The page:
Here’s where I was the most confused. If you look at the auctions on Ebay you get the typical Chinese-translated-to-English descriptions that are neither complete nor understandable. And searching for other resources on the internet or YouTube results in some great information, I was not able to find any one source that was all-inclusive like I’m hoping this one is (for a basic primer anyway).
In my previous post I talked about using a motor, a cam, and a switch to fire a solenoid. That just wasn’t going to work because it was too hard to get the right pace of the solenoid firing. The motor voltage changed its speed, and the cam idea was too difficult to adjust the cam shape and location.
In this post I’m showing how I switched to the Arduino Nano to control the firing rate of the solenoid. With the Arduino, it’s a 30-second program change to change the rate of the solenoid firing as opposed to the ridiculously difficult process with motor and cams.
The first video below shows the solenoid firing using the default settings in the sample ‘Blink’ program in the Arduino IDE.
The video below shows the solenoid firing after I modified the delay settings in the ‘Blink’ program.
A series circuit is one in which items are arranged in a chain, one following the other, so the current has only one path to take. The current is the same through each item.
Series circuits are used for several reasons:
1. To increase a voltage source.
The following is true of any standard battery, but let’s use the AA battery as an example. If you put one AA battery in a circuit, you will have a power source of 1.5 volts because that’s the voltage of a standard AA battery.
If you want 3 volts, you can place two AA batteries in series which gives you 1.5 V + 1.5V, which equals 3V.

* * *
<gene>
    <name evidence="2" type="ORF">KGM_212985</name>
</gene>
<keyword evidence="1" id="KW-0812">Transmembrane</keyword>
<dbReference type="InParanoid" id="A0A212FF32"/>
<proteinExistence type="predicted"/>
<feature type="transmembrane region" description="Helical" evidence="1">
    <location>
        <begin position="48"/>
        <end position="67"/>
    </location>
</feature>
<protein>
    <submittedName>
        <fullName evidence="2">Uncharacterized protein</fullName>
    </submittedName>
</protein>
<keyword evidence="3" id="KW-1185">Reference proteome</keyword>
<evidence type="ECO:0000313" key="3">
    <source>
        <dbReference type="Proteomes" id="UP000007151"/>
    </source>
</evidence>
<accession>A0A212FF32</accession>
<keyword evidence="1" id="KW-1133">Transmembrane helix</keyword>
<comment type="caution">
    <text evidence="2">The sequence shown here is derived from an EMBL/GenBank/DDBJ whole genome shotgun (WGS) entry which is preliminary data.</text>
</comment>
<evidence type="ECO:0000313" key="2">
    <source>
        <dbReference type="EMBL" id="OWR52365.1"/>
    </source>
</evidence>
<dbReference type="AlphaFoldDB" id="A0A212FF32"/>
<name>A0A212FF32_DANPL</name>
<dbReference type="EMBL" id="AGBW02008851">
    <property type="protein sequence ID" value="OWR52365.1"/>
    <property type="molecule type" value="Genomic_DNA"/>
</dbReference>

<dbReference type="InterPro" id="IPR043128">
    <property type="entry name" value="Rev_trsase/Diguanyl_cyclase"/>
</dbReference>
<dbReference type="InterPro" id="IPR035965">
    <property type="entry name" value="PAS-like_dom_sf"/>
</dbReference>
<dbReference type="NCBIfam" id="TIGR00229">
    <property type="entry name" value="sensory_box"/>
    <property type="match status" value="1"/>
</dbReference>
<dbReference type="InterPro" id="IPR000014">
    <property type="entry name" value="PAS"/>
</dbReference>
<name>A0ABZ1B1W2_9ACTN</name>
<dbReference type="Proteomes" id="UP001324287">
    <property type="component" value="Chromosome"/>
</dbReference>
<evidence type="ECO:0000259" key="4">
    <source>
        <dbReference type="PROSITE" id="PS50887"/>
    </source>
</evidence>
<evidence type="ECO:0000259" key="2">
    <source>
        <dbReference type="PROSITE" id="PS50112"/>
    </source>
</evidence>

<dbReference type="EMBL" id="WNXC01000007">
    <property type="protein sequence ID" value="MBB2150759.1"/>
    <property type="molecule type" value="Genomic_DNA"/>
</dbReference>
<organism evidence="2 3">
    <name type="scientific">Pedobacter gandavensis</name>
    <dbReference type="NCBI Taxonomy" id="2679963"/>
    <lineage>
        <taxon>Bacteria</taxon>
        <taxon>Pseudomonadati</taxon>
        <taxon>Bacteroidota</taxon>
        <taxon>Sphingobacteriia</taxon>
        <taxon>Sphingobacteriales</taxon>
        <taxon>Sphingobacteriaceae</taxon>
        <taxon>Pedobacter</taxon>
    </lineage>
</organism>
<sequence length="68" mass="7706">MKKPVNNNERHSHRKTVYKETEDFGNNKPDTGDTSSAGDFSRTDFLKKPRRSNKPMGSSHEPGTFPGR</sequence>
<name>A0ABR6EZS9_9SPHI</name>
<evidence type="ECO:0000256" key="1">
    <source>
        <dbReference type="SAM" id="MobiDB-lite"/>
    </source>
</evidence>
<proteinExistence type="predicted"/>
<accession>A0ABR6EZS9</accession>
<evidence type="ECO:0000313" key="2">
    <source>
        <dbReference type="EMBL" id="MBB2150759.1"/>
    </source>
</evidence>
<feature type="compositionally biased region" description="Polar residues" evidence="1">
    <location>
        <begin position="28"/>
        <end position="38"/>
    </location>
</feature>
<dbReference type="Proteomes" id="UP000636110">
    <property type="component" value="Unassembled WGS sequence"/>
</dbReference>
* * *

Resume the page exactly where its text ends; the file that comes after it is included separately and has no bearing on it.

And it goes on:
Put three AA batteries in series and you will get 4.5 volts, etc.
More coming soon.
Also see: http://physics.bu.edu/py106/notes/Circuits.html
So you want to learn about electronics! Good for you! The sky is the limit when it comes to this field, but let’s start with a very simple circuit.
Lighting up a light emitting diode (LED).
The entire circuit is very simple — it consists of an LED, a power source (batteries), and a resistor to limit the current through the LED.
Light emitting diodes will emit light when a voltage is applied to them and current flows through them. Different colors and types of LEDs may require different voltages and currents, but a standard red LED requires 1.7 volts and .02 amps (20 milliamps, or 20 mA).
Here is a how to build your circuit if you’re a very beginner without many tools yet.
I have two AA batteries (1.5 volts each) that are connected in series to make about 3 volts. (Click here to learn about series connections.)
They are in a little battery holder with alligator clips that I soldered on to make the connections easier.connected to the LED and a current-limiting resistor.
I used an extra alligator clip to connect the resistor to the LED. You could use a paper clip, or just wind them together.
Here is what the circuit looks like in a schematic diagram:
Even this simple circuit needs a little forethought.